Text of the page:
Contemporary Color often plays as a snapshot of one moment in time — brief footage of an empty room’s TV broadcasting news of marriage equality passing in the U.S. is one quiet moment of the world passing by that’s later externalized in a performance from host David Byrne and guest St. Vincent — as much as an apotheosis of effort for its young participants, for whom this may have passed as quickly as it began. But just as none of the involved players are likely to forget that moment for the rest of their lives, Bill Ross IV and Turner Ross’ film, in its displays and occasional transcendence, ensures their efforts and passions live forever. – Nick N.

Dawson City: Frozen Time (Bill Morrison)


There is a scholarly theory that proposes films are always telling the story of their creation, singing an endless song about their own history. That seemed to have been literally the case in 1978 when Frank Barrett, a construction worker in Dawson City in the northern Yukon, discovered strips of nitrate film poking out of the earth in the site of a new recreation center — like stubborn blossoms trying to defeat the harshness of winter. Children had taken to lighting the visible strips on fire unaware that in the joy of the pyrotechnic display they were erasing history. Barrett’s unique discovery led to the unearthing of over 500 reels containing films made in the 1910s and 1920s, and considering that it is believed that 75% of all silent films were lost, this might have been the most important finding in the archaeology of film. Taking clips from these reels and solving the mystery of how they ended up buried in the Yukon, director Bill Morrison made Dawson City: Frozen Time which might just be the ultimate found footage film. – Jose S. (full review)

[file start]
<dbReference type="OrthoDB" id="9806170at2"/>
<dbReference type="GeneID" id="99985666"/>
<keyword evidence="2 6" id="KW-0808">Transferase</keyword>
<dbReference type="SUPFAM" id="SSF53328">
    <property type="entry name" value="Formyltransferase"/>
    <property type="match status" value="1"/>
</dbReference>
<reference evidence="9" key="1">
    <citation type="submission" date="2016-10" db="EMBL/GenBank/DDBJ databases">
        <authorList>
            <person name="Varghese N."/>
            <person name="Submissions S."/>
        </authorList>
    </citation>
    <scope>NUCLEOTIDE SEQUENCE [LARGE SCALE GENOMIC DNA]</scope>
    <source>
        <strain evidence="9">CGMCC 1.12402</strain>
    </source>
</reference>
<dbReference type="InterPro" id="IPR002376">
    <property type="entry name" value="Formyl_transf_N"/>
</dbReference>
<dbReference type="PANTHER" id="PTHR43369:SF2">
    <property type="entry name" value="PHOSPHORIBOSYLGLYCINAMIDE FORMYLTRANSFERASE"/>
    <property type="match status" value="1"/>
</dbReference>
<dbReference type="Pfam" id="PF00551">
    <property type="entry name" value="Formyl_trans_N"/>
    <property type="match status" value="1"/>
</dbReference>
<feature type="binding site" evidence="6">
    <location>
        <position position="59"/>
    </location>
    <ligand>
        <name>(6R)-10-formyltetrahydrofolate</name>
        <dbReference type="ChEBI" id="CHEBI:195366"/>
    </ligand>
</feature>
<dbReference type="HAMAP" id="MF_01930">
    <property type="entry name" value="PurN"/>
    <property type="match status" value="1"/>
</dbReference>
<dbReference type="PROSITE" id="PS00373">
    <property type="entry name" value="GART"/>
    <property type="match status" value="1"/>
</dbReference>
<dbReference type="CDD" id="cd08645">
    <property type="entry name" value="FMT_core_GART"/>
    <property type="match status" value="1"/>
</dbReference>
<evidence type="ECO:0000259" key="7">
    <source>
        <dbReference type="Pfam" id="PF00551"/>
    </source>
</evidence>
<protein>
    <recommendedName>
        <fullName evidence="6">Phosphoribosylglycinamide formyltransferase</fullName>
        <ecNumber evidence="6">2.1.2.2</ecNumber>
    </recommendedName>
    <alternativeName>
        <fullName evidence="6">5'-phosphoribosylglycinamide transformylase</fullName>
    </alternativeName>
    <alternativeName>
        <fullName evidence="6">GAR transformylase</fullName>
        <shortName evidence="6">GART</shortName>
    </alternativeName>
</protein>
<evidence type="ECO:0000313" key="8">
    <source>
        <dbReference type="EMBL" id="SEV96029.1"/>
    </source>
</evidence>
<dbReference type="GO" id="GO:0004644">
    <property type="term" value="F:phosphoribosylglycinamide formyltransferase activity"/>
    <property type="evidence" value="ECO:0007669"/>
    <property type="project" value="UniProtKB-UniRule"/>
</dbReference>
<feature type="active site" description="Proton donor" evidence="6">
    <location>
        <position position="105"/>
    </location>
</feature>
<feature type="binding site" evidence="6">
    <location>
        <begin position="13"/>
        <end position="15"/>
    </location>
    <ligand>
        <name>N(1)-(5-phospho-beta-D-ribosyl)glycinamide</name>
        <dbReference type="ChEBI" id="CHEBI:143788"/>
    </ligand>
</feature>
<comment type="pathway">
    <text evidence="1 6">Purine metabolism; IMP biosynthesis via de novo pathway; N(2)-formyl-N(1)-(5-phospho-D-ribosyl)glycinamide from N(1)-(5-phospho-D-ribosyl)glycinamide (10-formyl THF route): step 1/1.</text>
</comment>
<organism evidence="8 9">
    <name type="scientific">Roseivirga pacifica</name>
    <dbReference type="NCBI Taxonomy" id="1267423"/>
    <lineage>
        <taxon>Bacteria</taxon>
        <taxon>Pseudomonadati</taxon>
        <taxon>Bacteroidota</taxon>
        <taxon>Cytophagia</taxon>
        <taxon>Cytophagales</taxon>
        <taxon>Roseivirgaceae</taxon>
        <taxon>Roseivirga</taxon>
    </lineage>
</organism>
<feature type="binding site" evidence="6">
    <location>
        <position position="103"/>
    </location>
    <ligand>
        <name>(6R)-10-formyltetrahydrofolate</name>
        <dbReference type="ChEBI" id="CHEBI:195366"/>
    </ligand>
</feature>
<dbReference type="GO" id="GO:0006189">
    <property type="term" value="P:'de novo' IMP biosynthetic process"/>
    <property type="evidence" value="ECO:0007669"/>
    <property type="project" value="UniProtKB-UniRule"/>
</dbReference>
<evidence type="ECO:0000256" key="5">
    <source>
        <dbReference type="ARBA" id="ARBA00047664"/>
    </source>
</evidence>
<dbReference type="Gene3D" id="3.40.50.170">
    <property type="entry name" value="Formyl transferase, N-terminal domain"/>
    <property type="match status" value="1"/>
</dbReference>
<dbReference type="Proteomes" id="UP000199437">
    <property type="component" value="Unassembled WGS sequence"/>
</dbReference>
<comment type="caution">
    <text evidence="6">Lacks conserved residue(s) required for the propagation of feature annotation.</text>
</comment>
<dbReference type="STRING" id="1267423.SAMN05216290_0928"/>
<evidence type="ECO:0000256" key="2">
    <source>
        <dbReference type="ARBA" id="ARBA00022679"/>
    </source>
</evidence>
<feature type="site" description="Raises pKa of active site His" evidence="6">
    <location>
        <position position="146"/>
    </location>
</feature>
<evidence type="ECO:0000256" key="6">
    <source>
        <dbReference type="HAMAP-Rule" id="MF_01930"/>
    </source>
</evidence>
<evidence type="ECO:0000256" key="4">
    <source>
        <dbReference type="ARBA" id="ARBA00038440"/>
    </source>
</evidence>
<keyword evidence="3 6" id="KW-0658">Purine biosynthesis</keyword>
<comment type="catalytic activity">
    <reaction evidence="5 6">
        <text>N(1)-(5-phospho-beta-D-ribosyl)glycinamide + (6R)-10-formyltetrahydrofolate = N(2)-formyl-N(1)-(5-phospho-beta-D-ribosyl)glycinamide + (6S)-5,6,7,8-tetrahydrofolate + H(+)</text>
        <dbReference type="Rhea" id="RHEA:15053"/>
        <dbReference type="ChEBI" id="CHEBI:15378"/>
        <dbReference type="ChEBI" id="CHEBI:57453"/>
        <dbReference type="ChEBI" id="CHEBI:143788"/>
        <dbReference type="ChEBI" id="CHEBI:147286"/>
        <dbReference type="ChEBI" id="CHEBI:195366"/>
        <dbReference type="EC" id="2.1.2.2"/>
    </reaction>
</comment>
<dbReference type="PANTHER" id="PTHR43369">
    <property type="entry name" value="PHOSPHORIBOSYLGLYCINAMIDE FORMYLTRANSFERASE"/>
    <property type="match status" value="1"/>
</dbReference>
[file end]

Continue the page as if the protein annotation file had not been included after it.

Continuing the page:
Escapes (Michael Almereyda)


Though 2017 was the year when Blade Runner 2049 reigned in film culture, another movie related to Ridley Scott’s sci-fi classic was even better and more insightful. Escapes, directed by Michael Almereyda, tells the story – or more accurately some of the many stories – of Blade Runner scribe, sometime actor, and all-around raconteur Hampton Fancher, who carved his own wild path through the landscape of New Hollywood. With a restless, constantly changing energy, no amount of self-reflection, and the best use of archival footage in conjunction with the weathered faces of the present this side of Twin Peaks: The Return, Escapes becomes a remarkably thrilling and moving experience. – Ryan S.